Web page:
Are you a Giver, a Taker or a Matcher?
by Dr Paolo Terni. This is an edited version of a review that appeared in InterAction, The Journal of Solution Focus in Organisations. Thanks to the editors of InterAction and Dr Terni for permission to reprint this article.
For further information about InterAction visit asfct.org Dr Paolo Terni can be contacted via LinkedIn.
“Give and Take”: the gift of giving. A book review.
Grant, A.M. (2013). Give and take: A revolutionary approach to success. New York: Viking.
Who makes it to the top, ‘givers’ or ‘takers’? Surprisingly, even in cutthroat business environments, it is givers — those who help and support others with their time, mentorship, resources or network; and do so regardless of whether they would benefit from it.
This is the key finding presented by Adam Grant, the youngest full Professor at Wharton, in his book “Give and Take”. The author himself is the lead researcher in many key studies narrated in the book, and that makes his arguments very compelling. Plenty of stories make the narrative engaging, clear and memorable — we learn about what it means to be givers or takers from a gallery of characters ranging from stuttering lawyers to Jonas Salk; and from philanthropists to NBA players.
So what exactly distinguishes ‘givers’ from ‘takers’?
Quoting Adam Grant:
“Every time we interact with another person…, we have a choice to make: do we try to claim as much value as we can, or contribute value without worrying about what we receive in return?” (p.4).
If you choose the former you are a ‘taker’; if you choose the latter you are a ‘giver’. However, in most work-related environments, people revert to a third strategy: ‘matching’. ‘Matchers’ play tit-for-tat and try to preserve a balance between giving and taking.
It would seem obvious that ‘givers’ would end at the bottom, merciless exploited by ‘takers’. However, both the worst performers AND the best performers are ‘givers’. ‘Matchers’ and ‘takers’ tend to end up in the middle. The advantage of ‘givers’ is especially pronounced over time — ‘givers’ tend to fare worse at the beginning of their profession (at least in sales and medical school), but they tend to come up on top when there is enough time to establish their reputations.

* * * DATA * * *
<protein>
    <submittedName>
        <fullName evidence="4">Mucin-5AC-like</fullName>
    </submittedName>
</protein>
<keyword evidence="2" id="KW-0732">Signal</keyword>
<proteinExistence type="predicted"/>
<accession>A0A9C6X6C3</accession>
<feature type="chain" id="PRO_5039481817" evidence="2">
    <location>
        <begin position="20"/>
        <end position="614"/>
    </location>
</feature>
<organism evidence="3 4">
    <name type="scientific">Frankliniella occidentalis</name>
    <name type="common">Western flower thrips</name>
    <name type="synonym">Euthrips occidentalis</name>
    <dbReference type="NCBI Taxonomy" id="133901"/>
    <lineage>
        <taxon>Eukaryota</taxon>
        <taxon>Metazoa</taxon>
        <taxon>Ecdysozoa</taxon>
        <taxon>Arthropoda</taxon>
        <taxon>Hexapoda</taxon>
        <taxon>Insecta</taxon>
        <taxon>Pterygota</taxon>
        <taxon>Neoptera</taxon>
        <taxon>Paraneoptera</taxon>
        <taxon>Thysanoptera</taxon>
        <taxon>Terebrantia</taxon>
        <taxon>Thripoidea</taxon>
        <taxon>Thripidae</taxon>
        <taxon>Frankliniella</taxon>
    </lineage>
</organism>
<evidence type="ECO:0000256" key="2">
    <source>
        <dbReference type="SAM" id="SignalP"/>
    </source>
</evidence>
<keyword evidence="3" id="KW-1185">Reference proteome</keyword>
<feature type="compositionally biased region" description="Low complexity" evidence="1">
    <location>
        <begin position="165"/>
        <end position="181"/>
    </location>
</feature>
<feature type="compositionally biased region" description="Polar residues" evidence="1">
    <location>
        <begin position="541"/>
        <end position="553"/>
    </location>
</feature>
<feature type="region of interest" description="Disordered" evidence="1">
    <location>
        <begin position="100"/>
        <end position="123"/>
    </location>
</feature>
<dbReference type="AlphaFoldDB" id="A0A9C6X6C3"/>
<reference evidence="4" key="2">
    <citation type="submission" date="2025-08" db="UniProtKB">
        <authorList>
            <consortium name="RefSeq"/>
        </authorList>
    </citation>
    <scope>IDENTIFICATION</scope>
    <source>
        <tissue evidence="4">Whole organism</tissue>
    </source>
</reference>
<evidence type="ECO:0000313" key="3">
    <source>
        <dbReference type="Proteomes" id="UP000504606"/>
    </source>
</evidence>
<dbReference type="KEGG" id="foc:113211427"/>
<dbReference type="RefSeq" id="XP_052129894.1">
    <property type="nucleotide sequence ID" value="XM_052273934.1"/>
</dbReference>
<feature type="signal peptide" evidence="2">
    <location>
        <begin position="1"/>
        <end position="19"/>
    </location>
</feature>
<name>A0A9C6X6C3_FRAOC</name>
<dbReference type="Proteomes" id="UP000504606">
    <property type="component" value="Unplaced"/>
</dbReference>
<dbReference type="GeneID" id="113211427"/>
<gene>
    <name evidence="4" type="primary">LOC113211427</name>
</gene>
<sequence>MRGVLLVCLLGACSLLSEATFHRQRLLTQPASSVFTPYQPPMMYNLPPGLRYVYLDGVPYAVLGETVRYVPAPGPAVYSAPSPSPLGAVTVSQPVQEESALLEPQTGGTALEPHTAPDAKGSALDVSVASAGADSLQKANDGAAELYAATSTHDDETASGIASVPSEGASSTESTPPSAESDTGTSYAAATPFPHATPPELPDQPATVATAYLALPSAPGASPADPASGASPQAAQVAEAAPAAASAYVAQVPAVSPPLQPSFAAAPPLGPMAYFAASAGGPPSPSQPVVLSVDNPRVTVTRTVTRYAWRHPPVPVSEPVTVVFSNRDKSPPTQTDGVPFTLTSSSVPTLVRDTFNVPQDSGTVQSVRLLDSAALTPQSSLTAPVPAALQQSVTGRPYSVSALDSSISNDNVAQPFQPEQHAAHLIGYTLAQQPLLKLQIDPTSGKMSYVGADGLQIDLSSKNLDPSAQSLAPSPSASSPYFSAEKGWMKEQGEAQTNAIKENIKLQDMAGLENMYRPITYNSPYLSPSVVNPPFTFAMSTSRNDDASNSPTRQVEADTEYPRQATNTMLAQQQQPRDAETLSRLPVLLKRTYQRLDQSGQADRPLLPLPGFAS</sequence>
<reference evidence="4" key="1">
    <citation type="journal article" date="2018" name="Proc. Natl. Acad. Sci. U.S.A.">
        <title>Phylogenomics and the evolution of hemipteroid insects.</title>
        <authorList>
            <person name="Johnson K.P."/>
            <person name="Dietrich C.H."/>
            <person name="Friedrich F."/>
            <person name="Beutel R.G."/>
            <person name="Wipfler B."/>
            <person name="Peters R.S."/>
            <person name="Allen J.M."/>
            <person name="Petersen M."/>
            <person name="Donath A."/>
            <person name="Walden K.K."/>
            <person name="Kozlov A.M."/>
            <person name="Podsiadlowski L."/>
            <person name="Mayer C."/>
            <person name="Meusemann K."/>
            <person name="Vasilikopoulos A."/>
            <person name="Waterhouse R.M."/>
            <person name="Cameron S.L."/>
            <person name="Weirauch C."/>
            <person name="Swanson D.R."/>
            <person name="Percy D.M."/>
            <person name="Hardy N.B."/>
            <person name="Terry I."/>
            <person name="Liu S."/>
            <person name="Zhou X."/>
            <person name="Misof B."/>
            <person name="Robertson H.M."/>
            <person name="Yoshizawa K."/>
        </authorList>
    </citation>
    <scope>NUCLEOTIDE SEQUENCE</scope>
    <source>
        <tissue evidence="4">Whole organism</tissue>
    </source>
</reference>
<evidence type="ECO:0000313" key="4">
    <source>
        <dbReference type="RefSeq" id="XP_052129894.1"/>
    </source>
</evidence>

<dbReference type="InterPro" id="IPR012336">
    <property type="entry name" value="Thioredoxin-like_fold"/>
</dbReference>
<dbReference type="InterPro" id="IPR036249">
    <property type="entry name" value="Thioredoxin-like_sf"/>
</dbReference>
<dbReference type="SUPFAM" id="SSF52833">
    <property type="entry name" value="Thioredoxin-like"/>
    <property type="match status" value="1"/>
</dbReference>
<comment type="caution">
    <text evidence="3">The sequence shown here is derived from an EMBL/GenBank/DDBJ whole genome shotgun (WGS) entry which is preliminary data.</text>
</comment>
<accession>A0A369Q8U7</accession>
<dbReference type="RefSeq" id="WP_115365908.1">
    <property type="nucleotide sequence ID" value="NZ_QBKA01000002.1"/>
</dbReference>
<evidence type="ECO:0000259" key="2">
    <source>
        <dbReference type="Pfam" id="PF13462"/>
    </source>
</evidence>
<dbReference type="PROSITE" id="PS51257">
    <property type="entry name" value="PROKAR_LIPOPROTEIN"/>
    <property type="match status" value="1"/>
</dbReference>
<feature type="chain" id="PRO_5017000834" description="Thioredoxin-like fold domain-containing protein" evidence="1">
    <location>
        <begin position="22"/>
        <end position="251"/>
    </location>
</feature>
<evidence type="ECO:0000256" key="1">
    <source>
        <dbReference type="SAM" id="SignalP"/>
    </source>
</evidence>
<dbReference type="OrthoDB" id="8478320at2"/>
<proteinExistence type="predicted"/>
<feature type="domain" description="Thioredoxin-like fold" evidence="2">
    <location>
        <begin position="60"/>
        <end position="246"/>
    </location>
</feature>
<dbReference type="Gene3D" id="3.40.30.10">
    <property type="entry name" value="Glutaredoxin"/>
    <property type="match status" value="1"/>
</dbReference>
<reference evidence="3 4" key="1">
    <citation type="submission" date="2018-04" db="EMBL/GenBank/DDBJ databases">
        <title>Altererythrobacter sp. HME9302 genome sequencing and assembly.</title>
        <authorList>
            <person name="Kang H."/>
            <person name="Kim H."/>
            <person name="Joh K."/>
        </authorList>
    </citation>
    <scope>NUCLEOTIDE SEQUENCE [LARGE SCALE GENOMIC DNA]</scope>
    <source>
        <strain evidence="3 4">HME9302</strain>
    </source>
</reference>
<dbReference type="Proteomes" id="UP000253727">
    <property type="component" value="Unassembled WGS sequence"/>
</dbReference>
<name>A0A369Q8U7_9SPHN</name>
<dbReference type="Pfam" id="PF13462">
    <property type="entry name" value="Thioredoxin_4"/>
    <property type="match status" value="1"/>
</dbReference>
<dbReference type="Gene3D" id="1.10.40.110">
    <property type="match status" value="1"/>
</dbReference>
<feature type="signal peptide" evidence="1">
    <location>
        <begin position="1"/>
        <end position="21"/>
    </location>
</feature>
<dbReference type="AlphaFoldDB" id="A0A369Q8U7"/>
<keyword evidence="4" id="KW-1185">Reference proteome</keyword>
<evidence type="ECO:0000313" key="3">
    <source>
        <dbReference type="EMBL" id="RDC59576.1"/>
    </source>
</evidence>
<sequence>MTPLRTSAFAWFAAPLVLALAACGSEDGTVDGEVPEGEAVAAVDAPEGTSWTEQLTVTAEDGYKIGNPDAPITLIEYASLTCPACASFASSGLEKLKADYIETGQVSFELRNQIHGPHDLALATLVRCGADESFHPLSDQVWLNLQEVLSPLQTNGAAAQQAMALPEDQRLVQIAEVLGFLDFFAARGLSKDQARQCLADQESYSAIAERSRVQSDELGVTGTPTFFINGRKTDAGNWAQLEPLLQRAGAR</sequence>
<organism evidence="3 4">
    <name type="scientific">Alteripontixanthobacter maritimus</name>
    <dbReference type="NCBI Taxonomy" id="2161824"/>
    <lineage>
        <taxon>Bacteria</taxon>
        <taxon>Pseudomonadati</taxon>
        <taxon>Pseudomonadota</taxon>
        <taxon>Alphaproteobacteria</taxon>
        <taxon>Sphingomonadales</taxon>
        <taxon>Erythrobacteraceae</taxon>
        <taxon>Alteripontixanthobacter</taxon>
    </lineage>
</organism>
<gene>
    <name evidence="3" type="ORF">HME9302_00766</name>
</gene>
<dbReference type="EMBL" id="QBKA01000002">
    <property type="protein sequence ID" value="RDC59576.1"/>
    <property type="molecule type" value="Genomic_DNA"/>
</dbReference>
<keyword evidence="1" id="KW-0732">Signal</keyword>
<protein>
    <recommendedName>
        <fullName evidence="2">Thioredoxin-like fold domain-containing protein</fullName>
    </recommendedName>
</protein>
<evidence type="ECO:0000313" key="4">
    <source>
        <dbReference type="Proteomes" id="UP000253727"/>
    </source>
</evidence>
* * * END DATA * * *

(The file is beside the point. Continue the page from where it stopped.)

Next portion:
The book is structured in four parts…
- The first part outlines the distinctions between the different styles of relating (giving, taking and matching), and why ‘givers’ rise to the top;
- Part 2 illustrates how ‘givers’ have unique approaches to interactions in the following domains: networking, collaborating, evaluating, and influencing;
- Part 3 shows how givers can protect themselves from exploitation or burnout (in other words, what successful strategies set apart the givers who end up being top performers from those who end up being worst performers);
- Part 4 is chock-full of practical recommendations about ways to give, from links to websites that promote pro-social behaviours to the description of the “reciprocity ring” exercise, a powerful group activity that stimulates giving (in itself worth the price of the book).